What TGS has been able to locate is the aforementioned signature page and the first page of an arbitration agreement which contains a fax line indicating that it was sent from Dreyfuss in New York. This first page states that "the Federal Arbitration Act shall govern the interpretation, enforcement and all proceedings pursuant to this Agreement," but that, to the extent that the FAA "is inapplicable, California law pertaining to agreements to arbitrate shall apply." The first page also contains a broad arbitration clause which covers "all claims or controversies [] past, present or future, whether or not arising out of my employment (or its termination)," and which further specifically states that it covers "claims for wages or other compensation due." The next paragraph contains the following language, which completes the first page: "Except as otherwise provided in this Agreement, both the Company and I agree that neither of us shall initiate or prosecute any lawsuit or administrative action . . . in any way related to any claim covered by this. . . ." Of course, because no second page has been produced, it is not clear in what way or ways the agreement signed by Dreyfuss "otherwise provided."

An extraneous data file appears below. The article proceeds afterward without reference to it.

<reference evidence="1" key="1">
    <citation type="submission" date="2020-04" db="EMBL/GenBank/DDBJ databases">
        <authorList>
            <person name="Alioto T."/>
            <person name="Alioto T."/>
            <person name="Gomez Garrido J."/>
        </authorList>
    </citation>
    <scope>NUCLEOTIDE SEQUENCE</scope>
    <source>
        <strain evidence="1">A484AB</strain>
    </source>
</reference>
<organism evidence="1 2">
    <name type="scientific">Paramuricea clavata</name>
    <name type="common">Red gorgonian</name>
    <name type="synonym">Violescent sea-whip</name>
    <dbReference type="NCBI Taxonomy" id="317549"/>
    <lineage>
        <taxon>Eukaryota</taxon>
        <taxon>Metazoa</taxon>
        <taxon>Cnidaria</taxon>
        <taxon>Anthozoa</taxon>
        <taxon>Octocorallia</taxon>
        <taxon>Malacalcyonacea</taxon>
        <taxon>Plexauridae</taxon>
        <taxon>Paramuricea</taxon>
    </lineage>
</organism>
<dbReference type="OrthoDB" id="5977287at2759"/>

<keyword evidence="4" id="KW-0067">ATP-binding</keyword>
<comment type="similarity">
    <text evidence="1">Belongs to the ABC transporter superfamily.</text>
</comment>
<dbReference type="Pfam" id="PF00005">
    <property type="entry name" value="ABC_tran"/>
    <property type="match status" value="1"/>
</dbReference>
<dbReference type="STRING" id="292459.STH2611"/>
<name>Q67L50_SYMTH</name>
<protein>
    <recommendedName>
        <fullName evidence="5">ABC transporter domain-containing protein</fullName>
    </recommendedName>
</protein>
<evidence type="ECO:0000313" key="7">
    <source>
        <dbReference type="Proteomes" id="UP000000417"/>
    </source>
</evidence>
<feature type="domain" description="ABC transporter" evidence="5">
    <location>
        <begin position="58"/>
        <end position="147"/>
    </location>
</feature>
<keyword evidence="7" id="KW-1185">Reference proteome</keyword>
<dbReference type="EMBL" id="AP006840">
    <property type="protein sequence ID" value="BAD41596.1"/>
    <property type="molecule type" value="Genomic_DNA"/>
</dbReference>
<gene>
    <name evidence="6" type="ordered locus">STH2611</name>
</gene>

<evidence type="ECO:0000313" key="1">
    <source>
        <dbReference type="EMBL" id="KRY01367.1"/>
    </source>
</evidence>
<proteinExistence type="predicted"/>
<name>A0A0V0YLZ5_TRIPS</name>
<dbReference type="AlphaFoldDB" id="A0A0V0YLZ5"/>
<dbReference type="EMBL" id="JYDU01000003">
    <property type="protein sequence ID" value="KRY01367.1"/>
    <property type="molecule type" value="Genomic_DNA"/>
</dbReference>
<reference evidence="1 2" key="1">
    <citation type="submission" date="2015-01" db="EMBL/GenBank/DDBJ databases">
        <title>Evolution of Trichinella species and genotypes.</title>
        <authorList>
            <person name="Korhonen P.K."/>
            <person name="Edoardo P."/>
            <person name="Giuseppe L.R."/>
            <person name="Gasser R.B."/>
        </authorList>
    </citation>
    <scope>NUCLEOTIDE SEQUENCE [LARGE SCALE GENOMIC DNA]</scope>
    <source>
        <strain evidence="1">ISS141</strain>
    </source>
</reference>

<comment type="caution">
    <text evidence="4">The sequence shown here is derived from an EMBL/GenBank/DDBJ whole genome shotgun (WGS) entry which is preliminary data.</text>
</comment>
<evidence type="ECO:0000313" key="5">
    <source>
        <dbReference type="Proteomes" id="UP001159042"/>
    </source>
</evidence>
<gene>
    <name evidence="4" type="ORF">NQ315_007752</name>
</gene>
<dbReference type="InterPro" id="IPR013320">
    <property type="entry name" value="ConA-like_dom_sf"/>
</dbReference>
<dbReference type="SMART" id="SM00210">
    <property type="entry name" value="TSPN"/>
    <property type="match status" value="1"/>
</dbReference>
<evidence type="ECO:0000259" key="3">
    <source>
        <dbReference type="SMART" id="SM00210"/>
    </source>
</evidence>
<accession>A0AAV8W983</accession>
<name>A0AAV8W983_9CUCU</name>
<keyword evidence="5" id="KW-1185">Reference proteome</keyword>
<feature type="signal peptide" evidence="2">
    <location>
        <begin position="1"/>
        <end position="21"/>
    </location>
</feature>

In the course of further discovery ordered by the district court, TGS was able to produce at least three types of documents containing arbitration agreements, which had been signed by TGS employees during the period of Dreyfuss's employment, but no single standard document containing an arbitration clause. Based upon this discovery, Judge Sullivan denied TGS's motion to compel arbitration, holding that the demonstrable differences among the several agreements in the record established that TGS "has not met its burden of proving the existence of a valid arbitration agreement" between itself and Dreyfuss.

"We review the district court's determination of the arbitrability of [Dreyfuss's] claim de novo, while accepting the court's factual determinations unless clearly erroneous." Garten v. Kurth, 265 F.3d 136, 141-42 (2d Cir. 2001). Further, "the ultimate question of whether the parties agreed to arbitrate is determined by state law." Bell v. Cendant Corp., 293 F.3d 563, 566 (2d Cir. 2002). The parties do not dispute that New York law is controlling.